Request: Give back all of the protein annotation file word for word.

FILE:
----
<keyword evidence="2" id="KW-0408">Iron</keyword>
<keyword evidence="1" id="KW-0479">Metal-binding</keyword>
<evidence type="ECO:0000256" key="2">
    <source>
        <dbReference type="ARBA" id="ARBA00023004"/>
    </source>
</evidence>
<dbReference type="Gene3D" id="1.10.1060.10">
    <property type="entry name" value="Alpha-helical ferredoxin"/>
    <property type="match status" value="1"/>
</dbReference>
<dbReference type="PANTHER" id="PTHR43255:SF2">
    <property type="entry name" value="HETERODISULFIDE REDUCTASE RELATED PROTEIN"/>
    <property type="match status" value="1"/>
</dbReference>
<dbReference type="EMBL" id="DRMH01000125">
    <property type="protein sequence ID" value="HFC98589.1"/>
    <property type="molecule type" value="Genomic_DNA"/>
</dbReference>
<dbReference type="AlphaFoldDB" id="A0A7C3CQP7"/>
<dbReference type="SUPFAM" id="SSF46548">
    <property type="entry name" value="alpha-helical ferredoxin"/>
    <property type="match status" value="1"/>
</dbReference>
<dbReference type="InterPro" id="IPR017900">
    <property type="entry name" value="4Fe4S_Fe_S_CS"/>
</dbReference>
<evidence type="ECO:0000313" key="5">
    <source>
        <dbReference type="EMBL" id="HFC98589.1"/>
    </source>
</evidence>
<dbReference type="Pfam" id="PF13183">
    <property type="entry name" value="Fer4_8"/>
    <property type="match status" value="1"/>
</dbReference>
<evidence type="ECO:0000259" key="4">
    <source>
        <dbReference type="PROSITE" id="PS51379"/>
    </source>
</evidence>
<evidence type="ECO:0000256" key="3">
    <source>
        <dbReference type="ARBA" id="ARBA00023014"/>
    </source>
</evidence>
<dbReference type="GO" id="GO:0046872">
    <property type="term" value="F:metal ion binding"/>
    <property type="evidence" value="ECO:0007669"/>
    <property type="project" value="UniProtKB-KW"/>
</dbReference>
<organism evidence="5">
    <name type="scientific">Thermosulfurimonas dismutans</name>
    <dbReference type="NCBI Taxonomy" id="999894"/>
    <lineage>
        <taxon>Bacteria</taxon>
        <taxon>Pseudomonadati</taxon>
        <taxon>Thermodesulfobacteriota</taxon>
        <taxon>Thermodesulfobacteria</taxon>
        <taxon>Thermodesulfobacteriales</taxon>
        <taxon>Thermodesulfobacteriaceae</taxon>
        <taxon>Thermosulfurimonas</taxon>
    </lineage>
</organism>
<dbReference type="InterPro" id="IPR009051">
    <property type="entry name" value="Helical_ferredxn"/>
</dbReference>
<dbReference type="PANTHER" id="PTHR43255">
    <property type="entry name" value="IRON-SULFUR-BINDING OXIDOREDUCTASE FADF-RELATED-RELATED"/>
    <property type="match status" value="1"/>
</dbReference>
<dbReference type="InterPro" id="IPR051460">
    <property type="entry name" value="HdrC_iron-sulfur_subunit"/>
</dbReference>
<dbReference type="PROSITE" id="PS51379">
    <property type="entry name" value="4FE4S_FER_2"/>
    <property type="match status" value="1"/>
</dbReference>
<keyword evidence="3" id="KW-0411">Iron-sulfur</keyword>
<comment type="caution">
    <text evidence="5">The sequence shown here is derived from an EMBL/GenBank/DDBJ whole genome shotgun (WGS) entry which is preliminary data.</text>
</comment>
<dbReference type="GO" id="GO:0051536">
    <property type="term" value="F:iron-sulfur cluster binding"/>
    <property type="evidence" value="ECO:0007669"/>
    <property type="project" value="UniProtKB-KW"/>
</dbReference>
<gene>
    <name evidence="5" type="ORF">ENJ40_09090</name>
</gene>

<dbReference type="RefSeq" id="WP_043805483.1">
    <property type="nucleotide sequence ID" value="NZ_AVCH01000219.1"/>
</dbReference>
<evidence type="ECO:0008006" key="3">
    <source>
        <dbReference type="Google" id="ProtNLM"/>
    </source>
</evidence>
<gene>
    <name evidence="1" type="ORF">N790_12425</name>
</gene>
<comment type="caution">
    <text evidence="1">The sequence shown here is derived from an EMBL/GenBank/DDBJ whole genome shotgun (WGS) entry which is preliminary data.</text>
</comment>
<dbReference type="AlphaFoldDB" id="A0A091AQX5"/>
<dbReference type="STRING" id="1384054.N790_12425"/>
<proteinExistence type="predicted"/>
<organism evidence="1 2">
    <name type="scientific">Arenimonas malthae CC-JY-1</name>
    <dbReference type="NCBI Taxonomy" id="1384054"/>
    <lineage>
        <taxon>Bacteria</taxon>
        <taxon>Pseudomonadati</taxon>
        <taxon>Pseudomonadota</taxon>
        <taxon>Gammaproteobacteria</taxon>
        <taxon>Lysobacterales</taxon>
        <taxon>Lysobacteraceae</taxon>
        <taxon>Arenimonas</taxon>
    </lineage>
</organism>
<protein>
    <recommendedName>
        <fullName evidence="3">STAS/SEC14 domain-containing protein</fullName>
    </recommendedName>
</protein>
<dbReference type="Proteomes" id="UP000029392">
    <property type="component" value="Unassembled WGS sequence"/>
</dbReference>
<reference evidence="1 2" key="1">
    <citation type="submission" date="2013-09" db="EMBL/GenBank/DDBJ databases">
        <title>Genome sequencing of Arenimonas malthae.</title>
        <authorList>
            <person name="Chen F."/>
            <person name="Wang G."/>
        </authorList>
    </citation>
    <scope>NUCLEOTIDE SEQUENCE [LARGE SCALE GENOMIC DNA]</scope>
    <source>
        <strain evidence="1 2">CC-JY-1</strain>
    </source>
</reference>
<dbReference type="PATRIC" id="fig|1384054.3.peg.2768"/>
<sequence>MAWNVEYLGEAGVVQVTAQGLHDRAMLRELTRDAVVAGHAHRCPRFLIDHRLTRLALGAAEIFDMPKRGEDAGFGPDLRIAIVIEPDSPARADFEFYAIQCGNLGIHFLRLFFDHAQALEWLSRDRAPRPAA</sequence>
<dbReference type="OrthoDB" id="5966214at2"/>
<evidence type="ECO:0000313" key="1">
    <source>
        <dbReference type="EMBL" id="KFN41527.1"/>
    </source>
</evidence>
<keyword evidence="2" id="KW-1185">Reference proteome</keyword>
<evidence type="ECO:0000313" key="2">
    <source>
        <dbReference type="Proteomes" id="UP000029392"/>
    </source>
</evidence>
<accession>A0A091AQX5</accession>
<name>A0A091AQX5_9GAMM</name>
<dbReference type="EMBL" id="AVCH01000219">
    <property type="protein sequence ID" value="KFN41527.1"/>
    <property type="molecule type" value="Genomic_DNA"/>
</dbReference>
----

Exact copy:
<keyword evidence="2" id="KW-0408">Iron</keyword>
<keyword evidence="1" id="KW-0479">Metal-binding</keyword>
<evidence type="ECO:0000256" key="2">
    <source>
        <dbReference type="ARBA" id="ARBA00023004"/>
    </source>
</evidence>
<dbReference type="Gene3D" id="1.10.1060.10">
    <property type="entry name" value="Alpha-helical ferredoxin"/>
    <property type="match status" value="1"/>
</dbReference>
<dbReference type="PANTHER" id="PTHR43255:SF2">
    <property type="entry name" value="HETERODISULFIDE REDUCTASE RELATED PROTEIN"/>
    <property type="match status" value="1"/>
</dbReference>
<dbReference type="EMBL" id="DRMH01000125">
    <property type="protein sequence ID" value="HFC98589.1"/>
    <property type="molecule type" value="Genomic_DNA"/>
</dbReference>
<dbReference type="AlphaFoldDB" id="A0A7C3CQP7"/>
<dbReference type="SUPFAM" id="SSF46548">
    <property type="entry name" value="alpha-helical ferredoxin"/>
    <property type="match status" value="1"/>
</dbReference>
<dbReference type="InterPro" id="IPR017900">
    <property type="entry name" value="4Fe4S_Fe_S_CS"/>
</dbReference>
<evidence type="ECO:0000313" key="5">
    <source>
        <dbReference type="EMBL" id="HFC98589.1"/>
    </source>
</evidence>
<dbReference type="Pfam" id="PF13183">
    <property type="entry name" value="Fer4_8"/>
    <property type="match status" value="1"/>
</dbReference>
<evidence type="ECO:0000259" key="4">
    <source>
        <dbReference type="PROSITE" id="PS51379"/>
    </source>
</evidence>
<evidence type="ECO:0000256" key="3">
    <source>
        <dbReference type="ARBA" id="ARBA00023014"/>
    </source>
</evidence>
<dbReference type="GO" id="GO:0046872">
    <property type="term" value="F:metal ion binding"/>
    <property type="evidence" value="ECO:0007669"/>
    <property type="project" value="UniProtKB-KW"/>
</dbReference>
<organism evidence="5">
    <name type="scientific">Thermosulfurimonas dismutans</name>
    <dbReference type="NCBI Taxonomy" id="999894"/>
    <lineage>
        <taxon>Bacteria</taxon>
        <taxon>Pseudomonadati</taxon>
        <taxon>Thermodesulfobacteriota</taxon>
        <taxon>Thermodesulfobacteria</taxon>
        <taxon>Thermodesulfobacteriales</taxon>
        <taxon>Thermodesulfobacteriaceae</taxon>
        <taxon>Thermosulfurimonas</taxon>
    </lineage>
</organism>
<dbReference type="InterPro" id="IPR009051">
    <property type="entry name" value="Helical_ferredxn"/>
</dbReference>
<dbReference type="PANTHER" id="PTHR43255">
    <property type="entry name" value="IRON-SULFUR-BINDING OXIDOREDUCTASE FADF-RELATED-RELATED"/>
    <property type="match status" value="1"/>
</dbReference>
<dbReference type="InterPro" id="IPR051460">
    <property type="entry name" value="HdrC_iron-sulfur_subunit"/>
</dbReference>
<dbReference type="PROSITE" id="PS51379">
    <property type="entry name" value="4FE4S_FER_2"/>
    <property type="match status" value="1"/>
</dbReference>
<keyword evidence="3" id="KW-0411">Iron-sulfur</keyword>
<comment type="caution">
    <text evidence="5">The sequence shown here is derived from an EMBL/GenBank/DDBJ whole genome shotgun (WGS) entry which is preliminary data.</text>
</comment>
<dbReference type="GO" id="GO:0051536">
    <property type="term" value="F:iron-sulfur cluster binding"/>
    <property type="evidence" value="ECO:0007669"/>
    <property type="project" value="UniProtKB-KW"/>
</dbReference>
<gene>
    <name evidence="5" type="ORF">ENJ40_09090</name>
</gene>

<dbReference type="RefSeq" id="WP_043805483.1">
    <property type="nucleotide sequence ID" value="NZ_AVCH01000219.1"/>
</dbReference>
<evidence type="ECO:0008006" key="3">
    <source>
        <dbReference type="Google" id="ProtNLM"/>
    </source>
</evidence>
<gene>
    <name evidence="1" type="ORF">N790_12425</name>
</gene>
<comment type="caution">
    <text evidence="1">The sequence shown here is derived from an EMBL/GenBank/DDBJ whole genome shotgun (WGS) entry which is preliminary data.</text>
</comment>
<dbReference type="AlphaFoldDB" id="A0A091AQX5"/>
<dbReference type="STRING" id="1384054.N790_12425"/>
<proteinExistence type="predicted"/>
<organism evidence="1 2">
    <name type="scientific">Arenimonas malthae CC-JY-1</name>
    <dbReference type="NCBI Taxonomy" id="1384054"/>
    <lineage>
        <taxon>Bacteria</taxon>
        <taxon>Pseudomonadati</taxon>
        <taxon>Pseudomonadota</taxon>
        <taxon>Gammaproteobacteria</taxon>
        <taxon>Lysobacterales</taxon>
        <taxon>Lysobacteraceae</taxon>
        <taxon>Arenimonas</taxon>
    </lineage>
</organism>
<protein>
    <recommendedName>
        <fullName evidence="3">STAS/SEC14 domain-containing protein</fullName>
    </recommendedName>
</protein>
<dbReference type="Proteomes" id="UP000029392">
    <property type="component" value="Unassembled WGS sequence"/>
</dbReference>
<reference evidence="1 2" key="1">
    <citation type="submission" date="2013-09" db="EMBL/GenBank/DDBJ databases">
        <title>Genome sequencing of Arenimonas malthae.</title>
        <authorList>
            <person name="Chen F."/>
            <person name="Wang G."/>
        </authorList>
    </citation>
    <scope>NUCLEOTIDE SEQUENCE [LARGE SCALE GENOMIC DNA]</scope>
    <source>
        <strain evidence="1 2">CC-JY-1</strain>
    </source>
</reference>
<dbReference type="PATRIC" id="fig|1384054.3.peg.2768"/>
<sequence>MAWNVEYLGEAGVVQVTAQGLHDRAMLRELTRDAVVAGHAHRCPRFLIDHRLTRLALGAAEIFDMPKRGEDAGFGPDLRIAIVIEPDSPARADFEFYAIQCGNLGIHFLRLFFDHAQALEWLSRDRAPRPAA</sequence>
<dbReference type="OrthoDB" id="5966214at2"/>
<evidence type="ECO:0000313" key="1">
    <source>
        <dbReference type="EMBL" id="KFN41527.1"/>
    </source>
</evidence>
<keyword evidence="2" id="KW-1185">Reference proteome</keyword>
<evidence type="ECO:0000313" key="2">
    <source>
        <dbReference type="Proteomes" id="UP000029392"/>
    </source>
</evidence>
<accession>A0A091AQX5</accession>
<name>A0A091AQX5_9GAMM</name>
<dbReference type="EMBL" id="AVCH01000219">
    <property type="protein sequence ID" value="KFN41527.1"/>
    <property type="molecule type" value="Genomic_DNA"/>
</dbReference>